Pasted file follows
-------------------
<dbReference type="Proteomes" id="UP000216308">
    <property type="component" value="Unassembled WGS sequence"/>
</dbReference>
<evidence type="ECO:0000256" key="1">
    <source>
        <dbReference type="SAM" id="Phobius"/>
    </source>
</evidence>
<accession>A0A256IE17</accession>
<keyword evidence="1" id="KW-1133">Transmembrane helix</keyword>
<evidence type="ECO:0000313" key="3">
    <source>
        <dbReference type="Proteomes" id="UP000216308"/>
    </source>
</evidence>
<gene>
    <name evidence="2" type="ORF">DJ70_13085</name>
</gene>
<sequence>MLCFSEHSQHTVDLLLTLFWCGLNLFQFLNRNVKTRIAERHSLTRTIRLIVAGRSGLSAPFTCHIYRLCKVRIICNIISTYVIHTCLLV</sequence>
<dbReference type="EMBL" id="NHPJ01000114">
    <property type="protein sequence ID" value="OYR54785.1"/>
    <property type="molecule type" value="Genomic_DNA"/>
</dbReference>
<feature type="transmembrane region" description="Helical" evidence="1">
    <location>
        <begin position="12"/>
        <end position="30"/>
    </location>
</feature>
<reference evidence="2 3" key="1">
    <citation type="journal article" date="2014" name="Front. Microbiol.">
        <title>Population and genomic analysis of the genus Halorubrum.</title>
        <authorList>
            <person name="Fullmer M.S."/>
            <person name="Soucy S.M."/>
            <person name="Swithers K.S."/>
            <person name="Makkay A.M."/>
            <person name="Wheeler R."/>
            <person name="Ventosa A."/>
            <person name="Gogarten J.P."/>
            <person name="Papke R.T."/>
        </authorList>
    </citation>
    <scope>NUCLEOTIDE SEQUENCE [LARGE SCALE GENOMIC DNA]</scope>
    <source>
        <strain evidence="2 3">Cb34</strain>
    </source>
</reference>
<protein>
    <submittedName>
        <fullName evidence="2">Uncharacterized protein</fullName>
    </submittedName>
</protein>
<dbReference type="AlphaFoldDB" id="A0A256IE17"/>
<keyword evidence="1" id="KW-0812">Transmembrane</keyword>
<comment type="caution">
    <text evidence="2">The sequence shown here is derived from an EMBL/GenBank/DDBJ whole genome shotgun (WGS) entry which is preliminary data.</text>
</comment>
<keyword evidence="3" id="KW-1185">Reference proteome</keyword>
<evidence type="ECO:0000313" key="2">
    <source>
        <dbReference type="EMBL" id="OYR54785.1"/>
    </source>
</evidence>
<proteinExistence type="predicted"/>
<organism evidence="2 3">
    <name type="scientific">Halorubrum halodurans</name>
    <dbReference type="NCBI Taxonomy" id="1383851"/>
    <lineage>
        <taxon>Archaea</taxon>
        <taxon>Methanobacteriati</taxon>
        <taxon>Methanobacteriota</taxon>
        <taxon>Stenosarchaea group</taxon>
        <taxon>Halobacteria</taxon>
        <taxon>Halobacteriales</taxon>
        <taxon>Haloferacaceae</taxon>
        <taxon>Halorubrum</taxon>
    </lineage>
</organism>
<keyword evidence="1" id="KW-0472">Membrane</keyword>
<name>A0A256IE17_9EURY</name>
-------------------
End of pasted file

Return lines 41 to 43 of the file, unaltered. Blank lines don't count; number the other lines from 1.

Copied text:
            <person name="Papke R.T."/>
        </authorList>
    </citation>